Import Session Data

Importing Session Data in Pro Tools

Importing session data in Pro Tools is quite valuable as a time saver. It also serves as the best way to keep continuity on song to song when working on a project or album. As the name suggests, it allows you to pull in data from one session into another. This can be audio/midi or this can be settings such as plugins, routing, pan, volume, etc. The exact method and process will depend on what you are after for your end results. 

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Drive partitioning

Installing Multiple Versions of Pro Tools on the Same System PT.2

The easiest way to format and partition a drive is to connect it to a “working” system, then format, and create the partitions through Windows Disk Manager (or other 3rd party software). The other option is to connect the drive into the new system, format and create the first partition as you install windows. Then after the system is up and going, you would come back and create the rest of the partitions.

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Installing Multiple Versions of Pro Tools on the Same System

Installing Multiple Versions of Pro Tools on the Same System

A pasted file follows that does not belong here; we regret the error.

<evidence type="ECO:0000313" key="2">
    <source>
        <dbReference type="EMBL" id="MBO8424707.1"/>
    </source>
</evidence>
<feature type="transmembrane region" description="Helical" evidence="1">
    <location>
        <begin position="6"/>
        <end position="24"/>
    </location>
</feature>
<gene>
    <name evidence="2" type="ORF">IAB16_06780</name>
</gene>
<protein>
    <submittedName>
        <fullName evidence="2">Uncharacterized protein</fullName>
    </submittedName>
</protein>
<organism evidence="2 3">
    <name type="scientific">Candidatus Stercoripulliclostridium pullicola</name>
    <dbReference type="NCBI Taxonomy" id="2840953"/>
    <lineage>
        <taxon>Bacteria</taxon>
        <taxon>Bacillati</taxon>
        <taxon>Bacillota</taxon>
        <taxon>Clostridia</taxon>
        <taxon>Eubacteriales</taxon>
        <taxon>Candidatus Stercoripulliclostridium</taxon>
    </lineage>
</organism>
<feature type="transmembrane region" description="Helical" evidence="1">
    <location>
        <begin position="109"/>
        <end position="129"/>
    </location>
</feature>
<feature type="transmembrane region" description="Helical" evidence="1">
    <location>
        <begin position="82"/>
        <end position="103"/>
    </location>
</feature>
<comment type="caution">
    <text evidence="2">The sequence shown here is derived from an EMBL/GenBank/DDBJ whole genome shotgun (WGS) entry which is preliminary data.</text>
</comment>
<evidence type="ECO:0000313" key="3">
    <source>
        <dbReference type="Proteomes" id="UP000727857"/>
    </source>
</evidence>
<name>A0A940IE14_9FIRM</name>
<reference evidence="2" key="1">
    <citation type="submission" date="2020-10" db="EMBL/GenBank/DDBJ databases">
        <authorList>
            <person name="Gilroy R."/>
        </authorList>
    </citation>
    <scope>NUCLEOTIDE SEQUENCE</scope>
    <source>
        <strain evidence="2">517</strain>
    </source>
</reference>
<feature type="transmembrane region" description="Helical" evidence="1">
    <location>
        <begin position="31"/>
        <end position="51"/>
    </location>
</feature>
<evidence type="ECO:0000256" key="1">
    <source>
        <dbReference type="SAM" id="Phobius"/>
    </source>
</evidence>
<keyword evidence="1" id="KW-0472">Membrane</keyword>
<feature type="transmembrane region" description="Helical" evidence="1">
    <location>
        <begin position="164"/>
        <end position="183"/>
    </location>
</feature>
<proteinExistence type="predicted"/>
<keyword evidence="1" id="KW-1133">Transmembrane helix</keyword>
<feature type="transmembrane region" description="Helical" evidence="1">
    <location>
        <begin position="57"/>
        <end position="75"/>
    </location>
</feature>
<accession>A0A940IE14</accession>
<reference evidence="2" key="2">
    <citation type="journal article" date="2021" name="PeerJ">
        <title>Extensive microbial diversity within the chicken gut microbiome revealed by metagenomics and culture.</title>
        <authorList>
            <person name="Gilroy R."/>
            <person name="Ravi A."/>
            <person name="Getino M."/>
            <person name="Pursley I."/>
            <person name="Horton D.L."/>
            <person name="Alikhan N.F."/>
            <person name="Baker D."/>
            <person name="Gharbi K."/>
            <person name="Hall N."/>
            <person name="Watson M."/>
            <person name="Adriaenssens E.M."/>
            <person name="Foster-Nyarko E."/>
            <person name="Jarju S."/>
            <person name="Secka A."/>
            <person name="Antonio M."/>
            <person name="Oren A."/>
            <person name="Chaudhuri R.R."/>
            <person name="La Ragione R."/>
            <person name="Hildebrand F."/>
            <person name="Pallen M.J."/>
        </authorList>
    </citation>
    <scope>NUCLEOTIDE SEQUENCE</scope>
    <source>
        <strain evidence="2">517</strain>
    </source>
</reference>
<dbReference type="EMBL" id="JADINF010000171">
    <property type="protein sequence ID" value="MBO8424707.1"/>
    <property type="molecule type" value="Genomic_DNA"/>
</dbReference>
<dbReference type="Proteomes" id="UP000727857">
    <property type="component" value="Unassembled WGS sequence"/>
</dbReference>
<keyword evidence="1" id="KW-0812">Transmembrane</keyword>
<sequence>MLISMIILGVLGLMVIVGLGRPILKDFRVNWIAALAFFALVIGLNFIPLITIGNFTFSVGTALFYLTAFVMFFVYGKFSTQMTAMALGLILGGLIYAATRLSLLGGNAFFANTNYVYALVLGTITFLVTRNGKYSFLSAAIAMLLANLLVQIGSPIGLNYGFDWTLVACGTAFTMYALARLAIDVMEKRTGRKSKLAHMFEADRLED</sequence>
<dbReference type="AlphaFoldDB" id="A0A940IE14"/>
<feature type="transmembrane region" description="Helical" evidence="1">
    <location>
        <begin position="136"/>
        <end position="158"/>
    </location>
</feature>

One of the actual downsides of Pro Tools for Windows (yeah, yeah, insert sarcastic remarks here!) is the ability to have multiple versions of Pro Tools on the same system. This is thinking beyond having just Pro Tools 10 and 12 on the same system, But having different versions of 12 or 11 as examples. The way I have always dealt with this, is by having multiple partitions on the same hard drive.

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Tips To Speed Up Your Productions - Part 2

Tips To Speed Up Your Productions – Part 2

Here is part 2 of the series. Here we are going to look at even more ideas to keep in your production toolkit. This set will contain some tips that include videos in order to explain them more in depth. So lets have a look at 5 more simple and efficient methods to speed up your production.

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Waves Control Surfaces

Waves Announce Icon Platform Hardware Control Surfaces For eMotion LV1

Waves have just announced a new hardware controller platform called "Icon" for their eMotion LV1 Live mixing console system (not a totally original name to chose but maybe this is deliberate for some kind of familiarity reference?).
It's a rather interesting development when you consider the LV1 was initially intended for control via touchscreen, perhaps this is a response to the users who (like me) prefer the more tactile feeling of hardware controllers over touch screens?

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